Name                 : Microsoft IP-HTTPS Platform Interface
InterfaceDescription :
InterfaceIndex       : 7

Name                 : Local Area Connection* 5
InterfaceDescription : WAN Miniport (PPTP)
InterfaceIndex       : 6

Name                 : Ethernet (Kernel Debugger)
InterfaceDescription : Microsoft Kernel Debug Network Adapter
InterfaceIndex       : 5

Name                 : Wi-Fi 3
InterfaceDescription : Intel(R) Dual Band Wireless-AC 7265
InterfaceIndex       : 4

Name                 : Bluetooth Network Connection 2
InterfaceDescription : Bluetooth Device (Personal Area Network) #2
InterfaceIndex       : 3

Name                 : 6to4 Adapter
InterfaceDescription :
InterfaceIndex       : 2
Or if you want a full firehose of information about each interface:

Get-NetAdapter -Name * -IncludeHidden | format-list -property *


Using the network interface / adapter "index" number:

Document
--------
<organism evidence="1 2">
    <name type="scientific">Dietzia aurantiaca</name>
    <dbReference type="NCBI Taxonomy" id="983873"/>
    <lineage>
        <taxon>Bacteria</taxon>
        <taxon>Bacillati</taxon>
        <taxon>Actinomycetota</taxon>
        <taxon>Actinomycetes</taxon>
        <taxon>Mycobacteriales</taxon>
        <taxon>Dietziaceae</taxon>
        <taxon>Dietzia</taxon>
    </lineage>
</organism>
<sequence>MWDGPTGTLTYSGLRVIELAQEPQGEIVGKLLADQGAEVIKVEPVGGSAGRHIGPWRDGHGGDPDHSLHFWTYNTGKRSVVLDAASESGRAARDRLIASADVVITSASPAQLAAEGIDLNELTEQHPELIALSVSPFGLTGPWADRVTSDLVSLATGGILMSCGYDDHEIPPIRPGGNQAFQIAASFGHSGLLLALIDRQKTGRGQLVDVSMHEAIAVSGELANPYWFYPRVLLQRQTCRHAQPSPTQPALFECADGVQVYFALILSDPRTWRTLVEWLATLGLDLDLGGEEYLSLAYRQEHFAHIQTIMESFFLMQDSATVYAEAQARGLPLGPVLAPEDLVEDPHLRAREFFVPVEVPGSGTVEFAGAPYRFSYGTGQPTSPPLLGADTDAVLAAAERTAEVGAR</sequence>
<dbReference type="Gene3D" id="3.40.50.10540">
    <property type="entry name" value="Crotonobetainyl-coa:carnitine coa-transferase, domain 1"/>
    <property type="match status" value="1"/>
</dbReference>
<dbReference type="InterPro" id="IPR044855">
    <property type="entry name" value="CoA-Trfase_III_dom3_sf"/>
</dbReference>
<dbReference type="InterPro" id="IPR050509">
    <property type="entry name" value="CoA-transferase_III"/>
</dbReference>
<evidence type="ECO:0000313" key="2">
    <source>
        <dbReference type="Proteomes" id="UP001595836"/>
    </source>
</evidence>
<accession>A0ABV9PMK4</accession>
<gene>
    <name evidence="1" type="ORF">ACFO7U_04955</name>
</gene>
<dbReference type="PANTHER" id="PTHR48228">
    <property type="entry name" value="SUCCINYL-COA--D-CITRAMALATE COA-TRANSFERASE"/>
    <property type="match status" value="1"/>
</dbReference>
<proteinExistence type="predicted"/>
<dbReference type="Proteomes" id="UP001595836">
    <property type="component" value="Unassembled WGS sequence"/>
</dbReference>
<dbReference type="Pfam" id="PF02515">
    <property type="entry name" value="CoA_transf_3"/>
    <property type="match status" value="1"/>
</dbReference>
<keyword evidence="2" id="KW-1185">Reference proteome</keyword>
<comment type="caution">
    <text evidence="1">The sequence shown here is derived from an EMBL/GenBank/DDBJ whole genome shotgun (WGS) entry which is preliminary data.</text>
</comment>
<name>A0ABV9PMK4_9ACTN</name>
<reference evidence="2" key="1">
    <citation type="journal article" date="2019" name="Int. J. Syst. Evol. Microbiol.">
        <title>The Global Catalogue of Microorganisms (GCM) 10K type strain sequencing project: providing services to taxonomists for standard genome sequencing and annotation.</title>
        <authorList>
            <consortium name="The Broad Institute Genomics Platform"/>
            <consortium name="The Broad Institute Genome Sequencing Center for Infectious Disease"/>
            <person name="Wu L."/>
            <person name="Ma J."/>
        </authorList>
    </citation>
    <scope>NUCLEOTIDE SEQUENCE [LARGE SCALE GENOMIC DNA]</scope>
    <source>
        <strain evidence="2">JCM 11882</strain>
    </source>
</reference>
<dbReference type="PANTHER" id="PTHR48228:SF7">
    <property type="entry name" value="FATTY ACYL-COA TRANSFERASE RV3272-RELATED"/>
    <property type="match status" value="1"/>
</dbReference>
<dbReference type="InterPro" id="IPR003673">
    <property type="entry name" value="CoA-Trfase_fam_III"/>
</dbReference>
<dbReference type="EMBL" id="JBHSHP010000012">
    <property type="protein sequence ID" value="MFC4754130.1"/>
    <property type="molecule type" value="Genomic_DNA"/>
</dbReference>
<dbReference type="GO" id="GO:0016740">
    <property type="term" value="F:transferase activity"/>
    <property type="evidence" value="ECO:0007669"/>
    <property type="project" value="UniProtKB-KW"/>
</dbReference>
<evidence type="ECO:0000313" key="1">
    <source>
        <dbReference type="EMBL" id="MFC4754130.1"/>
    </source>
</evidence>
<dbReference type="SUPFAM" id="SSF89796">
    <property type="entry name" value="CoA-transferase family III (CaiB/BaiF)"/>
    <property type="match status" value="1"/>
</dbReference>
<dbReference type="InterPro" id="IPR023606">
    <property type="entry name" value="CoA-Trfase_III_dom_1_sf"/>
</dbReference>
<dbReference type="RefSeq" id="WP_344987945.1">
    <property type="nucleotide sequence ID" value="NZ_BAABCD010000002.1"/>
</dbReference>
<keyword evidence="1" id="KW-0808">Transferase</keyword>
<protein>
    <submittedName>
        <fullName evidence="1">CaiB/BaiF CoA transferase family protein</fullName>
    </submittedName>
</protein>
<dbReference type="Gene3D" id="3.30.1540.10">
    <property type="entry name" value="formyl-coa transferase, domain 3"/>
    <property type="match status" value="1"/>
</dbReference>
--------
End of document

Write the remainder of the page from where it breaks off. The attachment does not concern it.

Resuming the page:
There is an interface index number that is created by Windows for each of your network interfaces. You can use this index number in the options for SysInfo and / or Net measures, but caution! These numbers are pretty dynamic in Windows and can change if you enable/disable networks. There is just no certainty that these numbers will remain constant over time.

Getting these numbers is the same as getting the name (Description) shown above, just use the number found as IfIndex in the Rainmeter log, or InterfaceIndex in the PowerShell output.


A backwards compatibility concern:

As originally written, the Net (NetIn/NetOut/NetTotal) measures will see an explicit index value of "0" as meaning "all". For systems with only one active interface, this sorta works well enough, and there may be skins out there that have Interface=0 or SysInfoData=0 on them. Those skins should be changed going forward. In most cases, it is recommended that they be changed to Interface=Best and SysInfoData=Best. If you have SysInfoData=0 on any measure, Rainmeter is going to automatically change it to "Best", but will bark at you in the log...
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CodeCode